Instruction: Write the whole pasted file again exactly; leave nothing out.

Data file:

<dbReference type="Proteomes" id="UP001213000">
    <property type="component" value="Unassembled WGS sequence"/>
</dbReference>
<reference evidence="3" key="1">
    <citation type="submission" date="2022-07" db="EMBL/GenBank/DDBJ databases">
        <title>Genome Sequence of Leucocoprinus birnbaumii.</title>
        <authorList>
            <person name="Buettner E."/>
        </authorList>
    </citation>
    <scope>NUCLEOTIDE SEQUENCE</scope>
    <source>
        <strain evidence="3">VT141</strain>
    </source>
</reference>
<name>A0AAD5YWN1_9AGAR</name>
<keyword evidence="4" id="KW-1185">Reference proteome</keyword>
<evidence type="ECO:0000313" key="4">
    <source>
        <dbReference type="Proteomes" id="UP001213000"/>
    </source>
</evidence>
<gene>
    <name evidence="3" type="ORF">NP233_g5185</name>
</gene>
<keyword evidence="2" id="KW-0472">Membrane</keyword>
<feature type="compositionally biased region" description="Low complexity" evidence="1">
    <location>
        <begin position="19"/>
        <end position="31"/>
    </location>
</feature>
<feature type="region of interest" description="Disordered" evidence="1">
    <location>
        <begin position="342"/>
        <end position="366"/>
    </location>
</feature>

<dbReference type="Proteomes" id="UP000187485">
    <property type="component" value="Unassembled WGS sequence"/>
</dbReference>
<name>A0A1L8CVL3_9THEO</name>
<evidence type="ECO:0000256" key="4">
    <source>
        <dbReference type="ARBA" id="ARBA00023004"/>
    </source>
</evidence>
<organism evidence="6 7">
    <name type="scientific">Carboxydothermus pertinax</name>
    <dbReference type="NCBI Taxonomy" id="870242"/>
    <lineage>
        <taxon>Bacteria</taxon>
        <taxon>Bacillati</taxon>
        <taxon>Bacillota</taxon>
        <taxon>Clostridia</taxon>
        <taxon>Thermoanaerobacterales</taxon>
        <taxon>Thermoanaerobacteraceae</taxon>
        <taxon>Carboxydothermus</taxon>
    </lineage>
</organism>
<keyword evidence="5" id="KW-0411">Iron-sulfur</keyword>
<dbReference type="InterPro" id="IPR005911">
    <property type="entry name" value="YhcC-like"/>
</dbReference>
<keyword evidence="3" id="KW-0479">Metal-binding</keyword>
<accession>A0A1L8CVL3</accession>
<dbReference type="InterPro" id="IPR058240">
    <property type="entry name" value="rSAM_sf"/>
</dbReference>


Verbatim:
<dbReference type="Proteomes" id="UP001213000">
    <property type="component" value="Unassembled WGS sequence"/>
</dbReference>
<reference evidence="3" key="1">
    <citation type="submission" date="2022-07" db="EMBL/GenBank/DDBJ databases">
        <title>Genome Sequence of Leucocoprinus birnbaumii.</title>
        <authorList>
            <person name="Buettner E."/>
        </authorList>
    </citation>
    <scope>NUCLEOTIDE SEQUENCE</scope>
    <source>
        <strain evidence="3">VT141</strain>
    </source>
</reference>
<name>A0AAD5YWN1_9AGAR</name>
<keyword evidence="4" id="KW-1185">Reference proteome</keyword>
<evidence type="ECO:0000313" key="4">
    <source>
        <dbReference type="Proteomes" id="UP001213000"/>
    </source>
</evidence>
<gene>
    <name evidence="3" type="ORF">NP233_g5185</name>
</gene>
<keyword evidence="2" id="KW-0472">Membrane</keyword>
<feature type="compositionally biased region" description="Low complexity" evidence="1">
    <location>
        <begin position="19"/>
        <end position="31"/>
    </location>
</feature>
<feature type="region of interest" description="Disordered" evidence="1">
    <location>
        <begin position="342"/>
        <end position="366"/>
    </location>
</feature>

<dbReference type="Proteomes" id="UP000187485">
    <property type="component" value="Unassembled WGS sequence"/>
</dbReference>
<name>A0A1L8CVL3_9THEO</name>
<evidence type="ECO:0000256" key="4">
    <source>
        <dbReference type="ARBA" id="ARBA00023004"/>
    </source>
</evidence>
<organism evidence="6 7">
    <name type="scientific">Carboxydothermus pertinax</name>
    <dbReference type="NCBI Taxonomy" id="870242"/>
    <lineage>
        <taxon>Bacteria</taxon>
        <taxon>Bacillati</taxon>
        <taxon>Bacillota</taxon>
        <taxon>Clostridia</taxon>
        <taxon>Thermoanaerobacterales</taxon>
        <taxon>Thermoanaerobacteraceae</taxon>
        <taxon>Carboxydothermus</taxon>
    </lineage>
</organism>
<keyword evidence="5" id="KW-0411">Iron-sulfur</keyword>
<dbReference type="InterPro" id="IPR005911">
    <property type="entry name" value="YhcC-like"/>
</dbReference>
<keyword evidence="3" id="KW-0479">Metal-binding</keyword>
<accession>A0A1L8CVL3</accession>
<dbReference type="InterPro" id="IPR058240">
    <property type="entry name" value="rSAM_sf"/>
</dbReference>